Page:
FOXBORO -- The word "different" has been floating around Gillette Stadium all week.
Different as in, Tim Tebow and the Broncos' style. Not only are they different compared to every other NFL team, they now have packages that are different from what the Patriots saw in their Week 15 trip to Denver.
"They've added some things to their sub-defense, like their nickel and dime package last week," said Bill Belichick on Thursday.
"You see them adding plays, adding formations. It's hard to tell how much they're checking, but clearly there's some communication going on at the line of scrimmage, relative to defensive looks. I think you see a little more of that, that Tim has with the offense, and the communication that they have at the line of scrimmage."
It's easy to see that Tebow's role as a game-manager has improved since the Pats defeated the Broncos 41-23. He looked like a more complete quarterback in his 316-yard, two-touchdown passing performance against the Pittsburgh Steelers last weekend.
His improved passing game certainly adds to the different style of offense that Denver had has shown since Tebow became a starter.
"For the safeties and the corners, it's a little different game than I think what you play most of the time in this league," said Belichick. "I think as a defensive back, you're expecting passes on every play, and then when you don't get it, you don't get it. But here, it's run-force option responsibilities, and then play-action and double moves and things like that.
"Every time you come out of the huddle, the secondary's primary responsibility is always pass. But in addition to that, they've got a lot of run-force responsibilities in this game, and option and those kind of things. So it definitely puts pressure on, from that standpoint, that there's a lot more things to think about, for a defensive back."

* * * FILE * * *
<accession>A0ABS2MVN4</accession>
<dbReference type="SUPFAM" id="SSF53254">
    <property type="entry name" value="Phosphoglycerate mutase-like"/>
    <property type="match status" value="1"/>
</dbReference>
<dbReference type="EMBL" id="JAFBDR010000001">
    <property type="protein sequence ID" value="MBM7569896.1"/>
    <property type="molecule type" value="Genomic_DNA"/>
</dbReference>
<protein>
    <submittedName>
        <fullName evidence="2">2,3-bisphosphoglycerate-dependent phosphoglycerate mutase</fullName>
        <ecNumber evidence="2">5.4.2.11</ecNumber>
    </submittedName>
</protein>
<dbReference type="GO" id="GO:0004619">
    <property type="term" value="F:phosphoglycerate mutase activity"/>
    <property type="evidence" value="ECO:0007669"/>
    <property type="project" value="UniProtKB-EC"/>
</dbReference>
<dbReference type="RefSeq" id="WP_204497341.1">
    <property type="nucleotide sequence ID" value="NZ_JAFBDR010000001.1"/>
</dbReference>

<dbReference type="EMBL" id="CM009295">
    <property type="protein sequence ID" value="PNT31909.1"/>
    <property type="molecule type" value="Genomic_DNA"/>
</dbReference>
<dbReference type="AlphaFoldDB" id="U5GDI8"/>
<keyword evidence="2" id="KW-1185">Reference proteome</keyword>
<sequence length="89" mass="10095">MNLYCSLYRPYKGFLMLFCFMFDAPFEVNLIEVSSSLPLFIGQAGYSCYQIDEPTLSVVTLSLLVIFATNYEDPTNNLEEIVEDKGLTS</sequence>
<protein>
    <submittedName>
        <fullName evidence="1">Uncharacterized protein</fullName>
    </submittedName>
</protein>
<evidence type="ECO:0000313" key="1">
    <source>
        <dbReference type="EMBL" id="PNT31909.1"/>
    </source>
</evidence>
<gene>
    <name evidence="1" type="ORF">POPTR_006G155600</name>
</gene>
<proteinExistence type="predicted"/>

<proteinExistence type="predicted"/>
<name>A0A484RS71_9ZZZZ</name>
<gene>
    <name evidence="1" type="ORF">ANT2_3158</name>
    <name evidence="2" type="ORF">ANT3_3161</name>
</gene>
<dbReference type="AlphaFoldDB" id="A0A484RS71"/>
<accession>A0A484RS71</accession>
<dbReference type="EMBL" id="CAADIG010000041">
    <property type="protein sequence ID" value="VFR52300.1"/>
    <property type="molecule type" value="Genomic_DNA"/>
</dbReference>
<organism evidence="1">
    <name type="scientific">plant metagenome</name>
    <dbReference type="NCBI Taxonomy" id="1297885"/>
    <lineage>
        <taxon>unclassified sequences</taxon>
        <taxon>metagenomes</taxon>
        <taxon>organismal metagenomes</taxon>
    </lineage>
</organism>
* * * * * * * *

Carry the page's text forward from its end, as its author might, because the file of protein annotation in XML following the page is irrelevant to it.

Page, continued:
Tebow's ability to run the ball himself, just adds to the different type of attack Denver will once again throw the Patriots' way in their second meeting of the year.
"I think what separates them from everybody else, is the amount of option that they run," said Belichick. "Whether it's the triple-option, whether there's actually three players involved, or whether it's the quarterback handing the ball off but potentially keeping it away from the direction of the play.
"You don't see a lot of teams do that. When they just hand the ball off, then their plays are similar to every body else's. They obviously have their own unique players doing them, and that makes them unique, but the amount of the quarterback keeping the ball with the different combinations of blocking schemes that they have and the true option plays -- either speed option or triple option, or dive, quarterback pitch -- you don't see that very often in this league. We're join got see it a lot Saturday night . . . They're different. I mean, we just don't see that."